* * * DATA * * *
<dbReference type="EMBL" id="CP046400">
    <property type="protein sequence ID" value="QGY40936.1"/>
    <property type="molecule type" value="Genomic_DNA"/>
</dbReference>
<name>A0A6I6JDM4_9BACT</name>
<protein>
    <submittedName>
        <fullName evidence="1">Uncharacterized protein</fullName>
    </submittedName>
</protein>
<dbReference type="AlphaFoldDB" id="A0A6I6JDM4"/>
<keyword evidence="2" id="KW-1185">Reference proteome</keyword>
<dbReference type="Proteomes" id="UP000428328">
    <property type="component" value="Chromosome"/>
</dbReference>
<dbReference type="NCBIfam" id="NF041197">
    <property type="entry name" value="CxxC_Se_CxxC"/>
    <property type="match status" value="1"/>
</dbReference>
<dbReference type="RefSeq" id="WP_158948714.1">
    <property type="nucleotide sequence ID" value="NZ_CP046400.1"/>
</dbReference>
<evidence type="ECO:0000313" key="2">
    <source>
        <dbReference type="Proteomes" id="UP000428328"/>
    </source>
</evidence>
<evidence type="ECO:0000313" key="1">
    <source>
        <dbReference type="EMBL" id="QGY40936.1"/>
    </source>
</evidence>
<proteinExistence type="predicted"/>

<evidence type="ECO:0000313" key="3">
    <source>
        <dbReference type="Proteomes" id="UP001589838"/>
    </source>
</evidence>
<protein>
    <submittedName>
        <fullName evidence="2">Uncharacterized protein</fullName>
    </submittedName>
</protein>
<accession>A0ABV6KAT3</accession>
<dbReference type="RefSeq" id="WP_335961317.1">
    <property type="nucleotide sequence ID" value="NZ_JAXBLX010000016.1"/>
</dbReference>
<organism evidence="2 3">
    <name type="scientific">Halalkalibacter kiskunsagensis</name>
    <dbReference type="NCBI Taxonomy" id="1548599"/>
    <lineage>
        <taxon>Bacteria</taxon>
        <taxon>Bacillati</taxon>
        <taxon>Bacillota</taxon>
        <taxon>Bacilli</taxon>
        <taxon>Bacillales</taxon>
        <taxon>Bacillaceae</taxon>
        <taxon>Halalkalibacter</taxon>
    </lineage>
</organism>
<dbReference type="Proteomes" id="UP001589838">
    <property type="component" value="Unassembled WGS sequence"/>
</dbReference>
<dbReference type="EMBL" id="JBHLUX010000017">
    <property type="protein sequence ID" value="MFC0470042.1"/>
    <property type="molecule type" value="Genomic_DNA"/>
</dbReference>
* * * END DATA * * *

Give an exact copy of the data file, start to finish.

<dbReference type="EMBL" id="CP046400">
    <property type="protein sequence ID" value="QGY40936.1"/>
    <property type="molecule type" value="Genomic_DNA"/>
</dbReference>
<name>A0A6I6JDM4_9BACT</name>
<protein>
    <submittedName>
        <fullName evidence="1">Uncharacterized protein</fullName>
    </submittedName>
</protein>
<dbReference type="AlphaFoldDB" id="A0A6I6JDM4"/>
<keyword evidence="2" id="KW-1185">Reference proteome</keyword>
<dbReference type="Proteomes" id="UP000428328">
    <property type="component" value="Chromosome"/>
</dbReference>
<dbReference type="NCBIfam" id="NF041197">
    <property type="entry name" value="CxxC_Se_CxxC"/>
    <property type="match status" value="1"/>
</dbReference>
<dbReference type="RefSeq" id="WP_158948714.1">
    <property type="nucleotide sequence ID" value="NZ_CP046400.1"/>
</dbReference>
<evidence type="ECO:0000313" key="2">
    <source>
        <dbReference type="Proteomes" id="UP000428328"/>
    </source>
</evidence>
<evidence type="ECO:0000313" key="1">
    <source>
        <dbReference type="EMBL" id="QGY40936.1"/>
    </source>
</evidence>
<proteinExistence type="predicted"/>

<evidence type="ECO:0000313" key="3">
    <source>
        <dbReference type="Proteomes" id="UP001589838"/>
    </source>
</evidence>
<protein>
    <submittedName>
        <fullName evidence="2">Uncharacterized protein</fullName>
    </submittedName>
</protein>
<accession>A0ABV6KAT3</accession>
<dbReference type="RefSeq" id="WP_335961317.1">
    <property type="nucleotide sequence ID" value="NZ_JAXBLX010000016.1"/>
</dbReference>
<organism evidence="2 3">
    <name type="scientific">Halalkalibacter kiskunsagensis</name>
    <dbReference type="NCBI Taxonomy" id="1548599"/>
    <lineage>
        <taxon>Bacteria</taxon>
        <taxon>Bacillati</taxon>
        <taxon>Bacillota</taxon>
        <taxon>Bacilli</taxon>
        <taxon>Bacillales</taxon>
        <taxon>Bacillaceae</taxon>
        <taxon>Halalkalibacter</taxon>
    </lineage>
</organism>
<dbReference type="Proteomes" id="UP001589838">
    <property type="component" value="Unassembled WGS sequence"/>
</dbReference>
<dbReference type="EMBL" id="JBHLUX010000017">
    <property type="protein sequence ID" value="MFC0470042.1"/>
    <property type="molecule type" value="Genomic_DNA"/>
</dbReference>